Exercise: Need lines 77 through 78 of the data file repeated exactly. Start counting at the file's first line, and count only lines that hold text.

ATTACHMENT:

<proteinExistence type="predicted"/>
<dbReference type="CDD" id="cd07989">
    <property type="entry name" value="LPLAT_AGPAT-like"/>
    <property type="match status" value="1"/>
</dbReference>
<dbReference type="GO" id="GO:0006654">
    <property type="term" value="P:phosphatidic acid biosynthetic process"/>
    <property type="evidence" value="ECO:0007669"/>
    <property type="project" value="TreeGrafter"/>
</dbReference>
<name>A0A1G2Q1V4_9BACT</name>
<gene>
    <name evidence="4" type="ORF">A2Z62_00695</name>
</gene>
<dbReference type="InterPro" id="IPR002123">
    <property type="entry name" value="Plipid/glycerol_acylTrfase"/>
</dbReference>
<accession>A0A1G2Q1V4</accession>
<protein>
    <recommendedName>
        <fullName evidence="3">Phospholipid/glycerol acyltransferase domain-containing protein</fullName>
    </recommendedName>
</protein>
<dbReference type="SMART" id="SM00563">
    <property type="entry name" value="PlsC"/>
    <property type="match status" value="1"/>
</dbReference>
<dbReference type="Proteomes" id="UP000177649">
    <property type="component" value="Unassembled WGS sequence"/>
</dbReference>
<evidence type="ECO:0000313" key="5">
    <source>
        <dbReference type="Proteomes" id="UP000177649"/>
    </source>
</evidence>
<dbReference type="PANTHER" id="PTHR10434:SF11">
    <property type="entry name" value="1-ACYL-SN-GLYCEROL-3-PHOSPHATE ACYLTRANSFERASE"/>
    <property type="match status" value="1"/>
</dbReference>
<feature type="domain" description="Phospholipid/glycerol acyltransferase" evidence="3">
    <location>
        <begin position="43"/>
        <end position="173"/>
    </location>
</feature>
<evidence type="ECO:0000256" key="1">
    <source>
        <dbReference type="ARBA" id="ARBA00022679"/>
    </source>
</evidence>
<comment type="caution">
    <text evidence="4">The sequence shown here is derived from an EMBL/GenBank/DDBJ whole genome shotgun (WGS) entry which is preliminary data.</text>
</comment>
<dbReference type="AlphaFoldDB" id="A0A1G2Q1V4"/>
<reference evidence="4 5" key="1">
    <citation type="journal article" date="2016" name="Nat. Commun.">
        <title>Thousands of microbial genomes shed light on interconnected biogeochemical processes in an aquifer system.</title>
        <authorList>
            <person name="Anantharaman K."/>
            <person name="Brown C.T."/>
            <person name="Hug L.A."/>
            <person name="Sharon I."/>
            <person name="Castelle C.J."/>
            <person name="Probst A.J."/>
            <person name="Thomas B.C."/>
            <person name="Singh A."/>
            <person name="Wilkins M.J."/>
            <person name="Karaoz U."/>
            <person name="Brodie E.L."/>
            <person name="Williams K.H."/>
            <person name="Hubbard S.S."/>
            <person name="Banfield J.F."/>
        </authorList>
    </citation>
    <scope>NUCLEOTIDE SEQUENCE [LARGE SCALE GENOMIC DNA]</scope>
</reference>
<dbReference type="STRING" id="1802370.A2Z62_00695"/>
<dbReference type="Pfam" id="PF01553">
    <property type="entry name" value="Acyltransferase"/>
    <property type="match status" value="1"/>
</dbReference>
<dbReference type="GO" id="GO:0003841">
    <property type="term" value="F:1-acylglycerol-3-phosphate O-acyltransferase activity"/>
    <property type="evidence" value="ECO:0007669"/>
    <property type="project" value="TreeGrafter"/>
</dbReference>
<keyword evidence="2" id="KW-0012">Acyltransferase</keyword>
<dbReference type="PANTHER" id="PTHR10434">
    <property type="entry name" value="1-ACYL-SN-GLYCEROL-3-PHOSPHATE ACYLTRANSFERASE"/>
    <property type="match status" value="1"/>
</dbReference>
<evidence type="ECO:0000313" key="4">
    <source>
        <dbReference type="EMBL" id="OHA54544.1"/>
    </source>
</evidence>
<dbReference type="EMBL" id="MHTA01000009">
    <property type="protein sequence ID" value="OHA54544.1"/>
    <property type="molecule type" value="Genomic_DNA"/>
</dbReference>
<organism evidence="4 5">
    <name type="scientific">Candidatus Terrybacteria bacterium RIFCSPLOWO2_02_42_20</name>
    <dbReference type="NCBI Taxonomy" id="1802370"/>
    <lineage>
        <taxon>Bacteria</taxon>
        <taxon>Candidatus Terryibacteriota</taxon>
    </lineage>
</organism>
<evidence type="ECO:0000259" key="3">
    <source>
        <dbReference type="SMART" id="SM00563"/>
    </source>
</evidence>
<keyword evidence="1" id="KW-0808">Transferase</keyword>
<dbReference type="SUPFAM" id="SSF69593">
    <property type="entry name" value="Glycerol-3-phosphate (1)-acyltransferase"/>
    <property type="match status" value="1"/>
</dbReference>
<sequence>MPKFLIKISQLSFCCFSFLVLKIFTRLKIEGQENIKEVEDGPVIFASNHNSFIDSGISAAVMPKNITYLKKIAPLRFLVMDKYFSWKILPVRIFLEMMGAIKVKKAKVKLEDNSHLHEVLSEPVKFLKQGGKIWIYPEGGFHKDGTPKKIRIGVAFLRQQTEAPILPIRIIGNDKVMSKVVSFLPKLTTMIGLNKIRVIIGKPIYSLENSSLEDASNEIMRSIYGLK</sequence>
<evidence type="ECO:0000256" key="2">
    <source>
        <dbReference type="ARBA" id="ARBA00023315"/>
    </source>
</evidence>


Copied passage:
<dbReference type="STRING" id="1802370.A2Z62_00695"/>
<dbReference type="Pfam" id="PF01553">